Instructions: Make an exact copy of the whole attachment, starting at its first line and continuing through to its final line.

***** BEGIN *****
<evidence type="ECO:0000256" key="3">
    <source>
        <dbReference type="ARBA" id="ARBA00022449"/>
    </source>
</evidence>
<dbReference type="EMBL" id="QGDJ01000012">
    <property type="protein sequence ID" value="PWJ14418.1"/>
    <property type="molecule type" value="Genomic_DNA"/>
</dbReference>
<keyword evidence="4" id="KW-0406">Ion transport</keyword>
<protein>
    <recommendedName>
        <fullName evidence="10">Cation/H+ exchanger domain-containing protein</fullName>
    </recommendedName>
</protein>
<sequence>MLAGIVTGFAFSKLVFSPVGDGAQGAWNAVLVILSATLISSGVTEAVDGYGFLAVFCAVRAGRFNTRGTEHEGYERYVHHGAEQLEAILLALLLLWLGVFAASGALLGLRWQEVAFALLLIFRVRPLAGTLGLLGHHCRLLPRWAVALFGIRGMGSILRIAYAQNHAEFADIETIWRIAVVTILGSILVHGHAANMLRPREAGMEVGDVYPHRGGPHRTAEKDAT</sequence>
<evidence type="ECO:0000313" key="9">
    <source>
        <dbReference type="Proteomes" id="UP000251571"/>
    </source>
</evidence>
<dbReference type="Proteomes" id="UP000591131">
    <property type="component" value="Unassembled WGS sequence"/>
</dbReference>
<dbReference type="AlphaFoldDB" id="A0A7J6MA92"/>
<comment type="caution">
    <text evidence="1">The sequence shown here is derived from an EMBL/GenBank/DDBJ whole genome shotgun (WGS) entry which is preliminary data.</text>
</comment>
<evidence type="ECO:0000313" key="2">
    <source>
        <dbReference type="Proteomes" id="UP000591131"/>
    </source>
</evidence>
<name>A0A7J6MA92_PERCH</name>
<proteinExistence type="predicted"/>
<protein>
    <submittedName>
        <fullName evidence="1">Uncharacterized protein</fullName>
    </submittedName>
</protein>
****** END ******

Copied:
<evidence type="ECO:0000256" key="3">
    <source>
        <dbReference type="ARBA" id="ARBA00022449"/>
    </source>
</evidence>
<dbReference type="EMBL" id="QGDJ01000012">
    <property type="protein sequence ID" value="PWJ14418.1"/>
    <property type="molecule type" value="Genomic_DNA"/>
</dbReference>
<keyword evidence="4" id="KW-0406">Ion transport</keyword>
<protein>
    <recommendedName>
        <fullName evidence="10">Cation/H+ exchanger domain-containing protein</fullName>
    </recommendedName>
</protein>
<sequence>MLAGIVTGFAFSKLVFSPVGDGAQGAWNAVLVILSATLISSGVTEAVDGYGFLAVFCAVRAGRFNTRGTEHEGYERYVHHGAEQLEAILLALLLLWLGVFAASGALLGLRWQEVAFALLLIFRVRPLAGTLGLLGHHCRLLPRWAVALFGIRGMGSILRIAYAQNHAEFADIETIWRIAVVTILGSILVHGHAANMLRPREAGMEVGDVYPHRGGPHRTAEKDAT</sequence>
<evidence type="ECO:0000313" key="9">
    <source>
        <dbReference type="Proteomes" id="UP000251571"/>
    </source>
</evidence>
<dbReference type="Proteomes" id="UP000591131">
    <property type="component" value="Unassembled WGS sequence"/>
</dbReference>
<dbReference type="AlphaFoldDB" id="A0A7J6MA92"/>
<comment type="caution">
    <text evidence="1">The sequence shown here is derived from an EMBL/GenBank/DDBJ whole genome shotgun (WGS) entry which is preliminary data.</text>
</comment>
<evidence type="ECO:0000313" key="2">
    <source>
        <dbReference type="Proteomes" id="UP000591131"/>
    </source>
</evidence>
<name>A0A7J6MA92_PERCH</name>
<proteinExistence type="predicted"/>
<protein>
    <submittedName>
        <fullName evidence="1">Uncharacterized protein</fullName>
    </submittedName>
</protein>